Whether further measures must be taken to ensure eradication (setting fire to the bag, collecting resulting ash and encasing it in a lead box, escorting lead box to Yucca Mountain, etc.) is a decision only the gardener can sort out by weighing his wallet and his conscience. The local fire brigade may have an opinion on the matter. Or, the gardener can wait until next spring (or winter, or maybe just late fall), when it will bloom again, providing another Sisyphean opportunity.


Know thine enemy: Learning about weeds

I listen to Margaret Roach‘s excellent podcast, A Way to Garden, and read her website of the same name. This year Margaret has been seeking to identify the weeds in her garden, to better understand their life cycles and ultimately get the upper hand on them.

This is wise advice, and I am hoping to (gradually) acquire this knowledge of the plants in my own garden with which I wage perpetual battle. Today I am starting with an easy one: spotted spurge, known also as Euphorbia maculata or Chamaesyce maculata.

spotted spurge, photo courtesy wikipedia

Although it grows from a taproot, I have always found spotted spurge fairly easy to pull up with a hand rake. But maybe this is my problem: Perhaps my technique yields the topgrowth, but part of the taproot remains, leaving a source from which it can regrow. Or my problem could be that I have a lot of it and don’t get around to eradicating it, so it multiplies.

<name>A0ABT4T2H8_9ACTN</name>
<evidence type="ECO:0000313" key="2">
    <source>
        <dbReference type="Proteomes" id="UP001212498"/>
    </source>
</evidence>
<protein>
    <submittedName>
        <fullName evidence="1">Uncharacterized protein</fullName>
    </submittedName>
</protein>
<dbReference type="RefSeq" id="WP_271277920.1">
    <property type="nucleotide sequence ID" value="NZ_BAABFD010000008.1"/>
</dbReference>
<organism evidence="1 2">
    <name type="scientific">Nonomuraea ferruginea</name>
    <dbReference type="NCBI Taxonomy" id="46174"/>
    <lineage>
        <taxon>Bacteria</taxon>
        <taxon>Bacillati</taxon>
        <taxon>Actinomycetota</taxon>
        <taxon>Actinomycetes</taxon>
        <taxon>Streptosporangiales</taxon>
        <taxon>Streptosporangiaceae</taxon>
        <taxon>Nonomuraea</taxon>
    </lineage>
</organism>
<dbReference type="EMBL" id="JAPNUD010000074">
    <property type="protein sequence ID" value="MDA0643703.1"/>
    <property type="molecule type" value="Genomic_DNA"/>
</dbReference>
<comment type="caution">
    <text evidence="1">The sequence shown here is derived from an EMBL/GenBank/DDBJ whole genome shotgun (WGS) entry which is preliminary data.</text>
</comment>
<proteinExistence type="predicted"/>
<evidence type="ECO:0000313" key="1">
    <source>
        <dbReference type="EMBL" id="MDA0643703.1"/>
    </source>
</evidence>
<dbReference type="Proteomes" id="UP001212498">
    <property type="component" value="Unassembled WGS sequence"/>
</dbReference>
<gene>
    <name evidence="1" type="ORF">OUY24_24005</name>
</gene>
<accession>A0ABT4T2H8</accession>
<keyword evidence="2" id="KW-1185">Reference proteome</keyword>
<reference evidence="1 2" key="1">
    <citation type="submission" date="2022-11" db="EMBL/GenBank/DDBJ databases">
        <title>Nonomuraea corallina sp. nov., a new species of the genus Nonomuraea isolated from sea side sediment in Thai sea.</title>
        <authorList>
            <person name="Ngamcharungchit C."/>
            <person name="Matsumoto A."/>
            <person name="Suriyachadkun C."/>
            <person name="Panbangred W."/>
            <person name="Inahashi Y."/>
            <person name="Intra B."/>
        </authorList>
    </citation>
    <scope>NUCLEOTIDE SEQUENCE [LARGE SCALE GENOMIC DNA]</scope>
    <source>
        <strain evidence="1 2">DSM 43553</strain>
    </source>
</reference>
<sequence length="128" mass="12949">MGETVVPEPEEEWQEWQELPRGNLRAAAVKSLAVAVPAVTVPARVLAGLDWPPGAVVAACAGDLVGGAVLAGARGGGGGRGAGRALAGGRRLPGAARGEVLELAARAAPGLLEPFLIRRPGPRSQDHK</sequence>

This is a summer annual weed, which means that if I can get to it early (and get that taproot!), before it sets seed, I should be able to get it under control. It emerges in mid-summer, and can flower within 3 to 4 weeks according to NC Turffiles, so that time before flowering is the critical window in which I need to act. I fear the ship may have sailed, but I may still be able to row after it. Summer lasts a long time where I live.

Also, like many Euphorbias, its stems contain a sap that can be irritating to sensitive skin. Must remember to get out the gloves.

If you have spotted spurge in your lawn, you can help control it by raising the cutting height of your lawn mower. Higher-standing grass cuts down on the amount of light reaching the weed seeds in the soil. As it happens, I don’t have a lawn to mow. But I do have plenty of spots that could use a good top-up with mulch, which is also an effective control.